Finance & DevelopmentFinanceCBRE Research Provides Forecast Into Austin's 2019 Hotel Market

CBRE Research Provides Forecast Into Austin’s 2019 Hotel Market

AUSTIN—New hotel rooms coming onto the U.S. market shouldn’t be a concern for established hotel operators because demand will continue to exceed moderating new-supply levels through 2019, according to CBRE Hotels’ Americas Research’s recently released September 2018 Hotel Horizons forecast report.

In Austin, hotels are forecast to see a RevPAR increase of 0.9 percent by year-end 2018 as a result of an estimated decline in occupancy of 0.6 percent and a 1.6 percent gain in average daily room rates (ADR). The 0.9 percent advance in Austin RevPAR is lower than the national projection of a 3.1 percent increase.

Looking towards 2019, Austin RevPAR is expected to grow 1.2 percent—better than the rate of growth in 2018. Austin market occupancy levels are expected to range around 71 percent through 2020.

“Although Austin’s overall RevPAR advance is lower than the national projection, Austin has proven time and again that it is a city which can support significant increases in new hotel supply,” says Jeff Binford, director of CBRE Hotels.

Supply growth in Austin is projected to be 6.1 percent in 2018 and another 5.3 percent in 2019. While this rate of increase is consistent with Austin’s supply increases since 2015—ranging from 5.9 percent to 6.4 percent—it remains much greater than the long-run average of 3.6 percent. Demand for those hotel rooms has closely followed the increases in new rooms. Since 2015, increased room night demand has ranged between 4.2 percent and 7.8 percent.

“Austin still has many new hotels in the pipeline, but we expect the rate of increases will soften in the next couple years,” Binford continues. “While some show concern with a perceived oversaturation of hotel rooms, the growth of Austin’s economy and the continued shift of large companies to this market make hotels an increasingly necessary resource.”

The Economy

“The correlation between the health of the economy and the performance of the lodging industry has long been established. In fact, it is the positive outlook for the nation’s economy in 2019 that explains our baseline forecast for continued growth in U.S. lodging demand,” says R. Mark Woodworth, senior managing director of CBRE Hotels’ Americas Research. “However, like any forecast, there is the potential for actual outcomes to vary from projections. Accordingly, we provide our clients with multiple lodging forecasts based on five different economic forecast scenarios.”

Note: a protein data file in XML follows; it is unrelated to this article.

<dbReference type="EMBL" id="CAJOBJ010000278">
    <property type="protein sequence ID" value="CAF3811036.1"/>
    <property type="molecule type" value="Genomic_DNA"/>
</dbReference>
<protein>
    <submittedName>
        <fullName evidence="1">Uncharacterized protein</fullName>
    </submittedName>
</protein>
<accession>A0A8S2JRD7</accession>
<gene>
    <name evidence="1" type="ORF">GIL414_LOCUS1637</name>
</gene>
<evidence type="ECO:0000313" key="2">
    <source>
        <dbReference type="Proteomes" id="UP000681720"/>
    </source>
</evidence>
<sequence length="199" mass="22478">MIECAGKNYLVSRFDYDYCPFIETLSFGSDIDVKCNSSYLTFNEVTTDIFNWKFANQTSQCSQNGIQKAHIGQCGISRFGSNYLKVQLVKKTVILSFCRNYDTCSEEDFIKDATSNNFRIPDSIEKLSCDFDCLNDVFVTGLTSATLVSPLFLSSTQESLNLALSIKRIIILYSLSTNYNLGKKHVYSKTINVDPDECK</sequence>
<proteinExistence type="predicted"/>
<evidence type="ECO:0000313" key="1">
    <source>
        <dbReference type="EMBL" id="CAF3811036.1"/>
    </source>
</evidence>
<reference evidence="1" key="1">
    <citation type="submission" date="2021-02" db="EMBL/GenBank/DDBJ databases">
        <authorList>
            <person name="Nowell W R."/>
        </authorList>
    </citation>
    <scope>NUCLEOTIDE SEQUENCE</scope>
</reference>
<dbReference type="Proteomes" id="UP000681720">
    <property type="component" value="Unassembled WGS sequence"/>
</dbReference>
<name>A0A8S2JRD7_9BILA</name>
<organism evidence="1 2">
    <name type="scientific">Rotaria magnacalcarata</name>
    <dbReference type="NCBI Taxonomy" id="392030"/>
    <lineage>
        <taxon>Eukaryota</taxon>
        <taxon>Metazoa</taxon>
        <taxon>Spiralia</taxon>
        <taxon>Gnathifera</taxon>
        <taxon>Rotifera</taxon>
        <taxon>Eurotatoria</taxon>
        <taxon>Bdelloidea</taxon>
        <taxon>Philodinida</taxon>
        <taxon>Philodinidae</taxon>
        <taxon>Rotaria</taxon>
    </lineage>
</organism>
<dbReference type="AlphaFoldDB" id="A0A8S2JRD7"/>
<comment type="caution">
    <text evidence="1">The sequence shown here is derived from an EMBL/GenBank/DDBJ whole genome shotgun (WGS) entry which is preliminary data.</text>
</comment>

The Austin economy has remained strong with very low unemployment rates. Central Texas has also seen increased manufacturing output and a rise in loan demand and retail spending, indicating a continued uptick in the overall economic health.

The ADR Paradox

While the trajectory of occupancy levels is pointing downward for the majority of markets, the occupancy levels still are forecast to be at, or near, all-time record highs. Despite the lofty occupancy levels, the changes in ADR for both the nation, as well as the 60 Horizons markets, are forecast to be below their respective long-run averages in 2019.

“Economic theory would suggest that eight years of demand growth, leading to four consecutive years of record occupancy levels, should provide significant pricing leverage for hotel operators,” says John B. (Jack) Corgel, Ph.D., professor of real estate at the Cornell University School of Hotel Administration and senior advisor to CBRE Hotels’ Americas Research. “Unfortunately, this has proven to be a paradox for hoteliers as our forecasts call for ADR growth levels to remain below the 3.0 percent long-run average for the foreseeable future.”

“By definition, a paradox is contradictory or hard to explain, and that has been the case with the limited ADR growth,” Corgel continues. “We have analyzed a variety of factors that appear to have impaired growth in ADR to varying degrees, but no single issue stands out as the dominant culprit. Once again, depending on the market, it could be any combination of supply growth, short-term rentals, and other forces that encourage hotel managers to favor higher occupancies over higher room rates. Further, given the continued rise in profits the past few years, we are examining the traditional notion that profit growth is higher when the mix of ADR and occupancy in the RevPAR calculation is overweighed in ADR.”

Think Local

“Now more than ever it is important for owners and operators to understand their local hotel market conditions and local economies when preparing their budgets for 2019,” Woodworth explains. “It is easy to be enthusiastically mesmerized by the positive outlook for the nationwide lodging market. However, don’t be caught off guard by not understanding what is happening in your neighborhood. It is very evident that local economic conditions, as well as changes to the local lodging supply, are going to significantly impact the performance of U.S. hotels in 2019.”